Alexander Hernandez Calls ‘Cowboy’ Cerrone a ’60-Percent’ Fighter Who Runs From Adversity

Damon Martin
MMA Weekly

Alexander Hernandez is nothing if not confident.

The upstart lightweight contender, who burst onto the scene in the UFC last year with back-to-back wins over Beneil Dariush and Olivier Aubin-Mercier, has been asking for the toughest fights the UFC could throw at him while awaiting his next opponent.

He was gladly on board for a showdown against ‘Fight of the Night’ machine Justin Gaethje and when that didn’t happen, Hernandez was quick to accept a fight against Francisco Trinaldo instead.  

When the UFC then opted to match him up against Donald ‘Cowboy’ Cerrone as the headlining fight on ESPN this weekend, Hernandez couldn’t sign his contract fast enough.

“This is the most ideal paradigm for a fight at this stage of my career,” Hernandez said about facing Cerrone when speaking to MMAWeekly. “I need to build my stock. I need to build my fan awareness and just awareness to the general public. So this fight couldn’t have come at a more perfect time to catapult me into that next tier of competition and rankings.

“And all the rankings are f—king subjective anyways. What’s more important is getting your name out there and so Cerrone is the way to do that.”

Cerrone returns to the lightweight division after spending the past couple of years competing at 170 pounds. The move up to a new weight class happened after Cerrone suffered a first round knockout loss in his only attempt to win a UFC title coupled with a tough weight cut to get down to the 155-pound limit.

Cerrone had some big wins at welterweight but he also suffered through some tough losses as well and after his last victory against Mike Perry, he announced his intentions to return to lightweight once again.

Hernandez sees Cerrone’s inability to stick with a weight class as just another example of his primary criticism with the UFC and WEC veteran.

“I think he’s an unsure guy,” Hernandez said about Cerrone. “I think he’s slow to learn. I think he’s extremely temperamental. He goes to 170 [pounds] because 155 [pounds] is not necessarily his best cut and then he goes back to 155. He does a number of extracurricular activities to distract himself from the greatest task at hand, which is a face off in the Octagon. I think he’s constantly running and constantly dividing his attention so he can really find balance or avoid adversity or stress.

“I walk head on into it. I never f—king run from it. That’s going to be forever his greatest crippling attribute.”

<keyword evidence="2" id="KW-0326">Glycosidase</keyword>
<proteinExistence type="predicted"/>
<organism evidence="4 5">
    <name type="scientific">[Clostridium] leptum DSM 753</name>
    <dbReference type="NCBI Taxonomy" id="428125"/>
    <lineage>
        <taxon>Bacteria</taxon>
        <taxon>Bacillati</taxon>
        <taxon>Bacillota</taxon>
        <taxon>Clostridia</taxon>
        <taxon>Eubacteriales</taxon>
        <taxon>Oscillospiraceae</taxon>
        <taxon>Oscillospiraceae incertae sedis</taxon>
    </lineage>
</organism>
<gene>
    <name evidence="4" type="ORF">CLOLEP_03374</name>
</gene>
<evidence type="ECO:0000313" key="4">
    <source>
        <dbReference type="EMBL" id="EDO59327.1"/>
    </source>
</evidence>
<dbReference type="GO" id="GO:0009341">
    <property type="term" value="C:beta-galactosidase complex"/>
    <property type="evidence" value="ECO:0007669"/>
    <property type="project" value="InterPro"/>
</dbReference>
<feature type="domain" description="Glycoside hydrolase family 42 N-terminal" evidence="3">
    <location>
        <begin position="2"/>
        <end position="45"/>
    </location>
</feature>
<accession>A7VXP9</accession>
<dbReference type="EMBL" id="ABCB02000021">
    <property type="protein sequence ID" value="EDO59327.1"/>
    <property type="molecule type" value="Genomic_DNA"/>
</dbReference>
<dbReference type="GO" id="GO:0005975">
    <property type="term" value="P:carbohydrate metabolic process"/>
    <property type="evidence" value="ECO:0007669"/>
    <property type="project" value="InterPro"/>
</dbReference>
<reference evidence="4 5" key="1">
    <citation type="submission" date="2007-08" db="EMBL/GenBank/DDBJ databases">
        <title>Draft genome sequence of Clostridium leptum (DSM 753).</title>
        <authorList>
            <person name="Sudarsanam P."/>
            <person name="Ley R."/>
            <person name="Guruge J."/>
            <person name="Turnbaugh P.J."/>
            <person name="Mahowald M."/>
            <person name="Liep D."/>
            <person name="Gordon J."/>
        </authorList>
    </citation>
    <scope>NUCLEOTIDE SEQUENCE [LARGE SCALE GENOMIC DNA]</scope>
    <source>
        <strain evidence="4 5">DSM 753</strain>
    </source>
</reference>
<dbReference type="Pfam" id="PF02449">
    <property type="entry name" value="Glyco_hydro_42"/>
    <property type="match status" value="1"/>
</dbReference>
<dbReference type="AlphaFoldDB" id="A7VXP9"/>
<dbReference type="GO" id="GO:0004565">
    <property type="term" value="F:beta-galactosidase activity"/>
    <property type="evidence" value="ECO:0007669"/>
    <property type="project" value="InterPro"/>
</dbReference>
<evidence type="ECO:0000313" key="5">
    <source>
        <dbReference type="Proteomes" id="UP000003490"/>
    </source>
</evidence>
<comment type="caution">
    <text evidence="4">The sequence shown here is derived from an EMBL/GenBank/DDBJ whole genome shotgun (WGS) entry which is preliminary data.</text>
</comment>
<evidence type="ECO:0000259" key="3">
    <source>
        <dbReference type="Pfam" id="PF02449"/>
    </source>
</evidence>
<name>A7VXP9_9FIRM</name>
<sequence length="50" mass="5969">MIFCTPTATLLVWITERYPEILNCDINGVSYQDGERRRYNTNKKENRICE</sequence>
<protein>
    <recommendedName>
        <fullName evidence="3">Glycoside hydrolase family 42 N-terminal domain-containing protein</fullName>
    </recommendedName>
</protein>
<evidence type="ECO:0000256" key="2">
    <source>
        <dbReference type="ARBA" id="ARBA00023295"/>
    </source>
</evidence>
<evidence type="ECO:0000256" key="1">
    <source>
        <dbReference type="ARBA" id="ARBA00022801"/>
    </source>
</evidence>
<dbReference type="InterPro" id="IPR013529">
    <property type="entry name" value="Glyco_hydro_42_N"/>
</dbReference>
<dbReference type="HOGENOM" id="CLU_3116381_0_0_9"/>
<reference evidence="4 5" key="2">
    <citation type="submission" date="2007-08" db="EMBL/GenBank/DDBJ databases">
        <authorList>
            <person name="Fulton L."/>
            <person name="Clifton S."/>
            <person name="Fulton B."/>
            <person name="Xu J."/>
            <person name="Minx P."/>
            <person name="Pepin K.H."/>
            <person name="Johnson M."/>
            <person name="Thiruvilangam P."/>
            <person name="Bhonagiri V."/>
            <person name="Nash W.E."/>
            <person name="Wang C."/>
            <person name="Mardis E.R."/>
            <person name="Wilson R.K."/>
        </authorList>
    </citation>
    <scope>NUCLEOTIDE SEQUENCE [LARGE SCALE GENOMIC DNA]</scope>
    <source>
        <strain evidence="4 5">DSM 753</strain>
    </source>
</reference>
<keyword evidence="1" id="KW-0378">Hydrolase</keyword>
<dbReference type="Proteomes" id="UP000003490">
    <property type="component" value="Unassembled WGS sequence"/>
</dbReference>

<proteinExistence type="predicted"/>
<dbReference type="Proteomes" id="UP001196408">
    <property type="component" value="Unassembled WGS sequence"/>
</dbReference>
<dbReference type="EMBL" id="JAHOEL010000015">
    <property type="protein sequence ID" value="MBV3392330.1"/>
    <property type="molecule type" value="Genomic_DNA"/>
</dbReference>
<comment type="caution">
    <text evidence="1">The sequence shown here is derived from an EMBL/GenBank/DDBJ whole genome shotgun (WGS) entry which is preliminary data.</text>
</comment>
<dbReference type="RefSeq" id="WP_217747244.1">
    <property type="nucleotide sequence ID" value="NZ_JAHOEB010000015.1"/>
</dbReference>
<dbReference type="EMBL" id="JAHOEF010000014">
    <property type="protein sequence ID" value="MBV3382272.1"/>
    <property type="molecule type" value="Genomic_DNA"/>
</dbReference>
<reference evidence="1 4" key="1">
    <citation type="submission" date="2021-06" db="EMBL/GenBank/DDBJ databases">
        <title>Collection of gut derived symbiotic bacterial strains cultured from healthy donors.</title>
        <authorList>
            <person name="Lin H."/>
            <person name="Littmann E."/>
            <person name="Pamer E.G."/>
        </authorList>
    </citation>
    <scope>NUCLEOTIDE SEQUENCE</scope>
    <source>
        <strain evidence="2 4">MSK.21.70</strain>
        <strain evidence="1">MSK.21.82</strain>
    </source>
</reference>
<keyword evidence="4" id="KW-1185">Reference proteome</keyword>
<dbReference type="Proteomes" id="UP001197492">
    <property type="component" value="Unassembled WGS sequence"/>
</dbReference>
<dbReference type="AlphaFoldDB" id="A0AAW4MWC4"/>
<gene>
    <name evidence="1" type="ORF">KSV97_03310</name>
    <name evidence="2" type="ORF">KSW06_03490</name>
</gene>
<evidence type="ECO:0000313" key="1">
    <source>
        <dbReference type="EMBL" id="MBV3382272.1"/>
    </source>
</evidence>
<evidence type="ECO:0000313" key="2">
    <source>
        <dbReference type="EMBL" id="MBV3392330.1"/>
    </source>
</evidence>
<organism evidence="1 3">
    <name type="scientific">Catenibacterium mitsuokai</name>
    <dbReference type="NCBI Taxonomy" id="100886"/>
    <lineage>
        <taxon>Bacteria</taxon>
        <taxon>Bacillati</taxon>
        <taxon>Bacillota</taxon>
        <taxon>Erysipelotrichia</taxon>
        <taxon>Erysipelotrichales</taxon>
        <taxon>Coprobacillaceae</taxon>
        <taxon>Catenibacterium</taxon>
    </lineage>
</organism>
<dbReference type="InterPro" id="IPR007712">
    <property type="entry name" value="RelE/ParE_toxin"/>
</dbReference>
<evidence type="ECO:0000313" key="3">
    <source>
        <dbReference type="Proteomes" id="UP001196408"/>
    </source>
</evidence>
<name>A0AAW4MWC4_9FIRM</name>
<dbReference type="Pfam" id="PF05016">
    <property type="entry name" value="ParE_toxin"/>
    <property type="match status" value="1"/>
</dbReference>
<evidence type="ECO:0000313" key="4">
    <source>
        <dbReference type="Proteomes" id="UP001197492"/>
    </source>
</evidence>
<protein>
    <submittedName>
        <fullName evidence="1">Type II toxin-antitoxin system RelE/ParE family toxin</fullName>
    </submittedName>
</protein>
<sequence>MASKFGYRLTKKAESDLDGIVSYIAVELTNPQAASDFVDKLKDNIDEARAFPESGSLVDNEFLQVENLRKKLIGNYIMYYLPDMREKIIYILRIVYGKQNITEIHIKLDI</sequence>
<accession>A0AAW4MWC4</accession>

Donald Cerrone UFC Denver Post Scrum
Donald Cerrone UFC Denver Post Scrum

Hernandez feels like Cerrone’s shortcomings also play a part in some of the crazy activities he does on the side while constantly risking his fighting career at the same time.

Cerrone is well known for his daredevil tendencies while doing everything from rock climbing to wake boarding to riding motorcycles, often times just days away from his fights.

“He puts 60-percent into fighting and 40-percent elsewhere,” Hernandez said. “I put 100-percent of my focus on one mission and one task. I’ll be damned if a man who’s got a mixed focus will hold a candle to my determination.

“I think it comes from a place of fear. He’s expressed it openly. He doesn’t do a good job of combating his nerves, his fears, his anxiety. Instead of facing it and overcoming it and evolving, he distracts himself and those distractions have always been and will always be the death of him.”

Hernandez says the same could be said about Cerrone when it comes to his fighting style inside the cage.

“He doesn’t like a pressure fight. He doesn’t like adversity,” Hernandez said. “He doesn’t like to give up the pace or the cadence of a fight. That just goes back to my point to what I just stated. He’s running from that adversity instead of learning to overcome.”

That’s a primary reason why Hernandez believes he will be able to give Cerrone nightmare flashbacks to all his shortcomings in the past when the clash on Saturday night.

“I want to stamp him like [Darren] Till stamped him,” Hernandez predicted. “I want to finish him. I need to fold him over within the first two rounds.”

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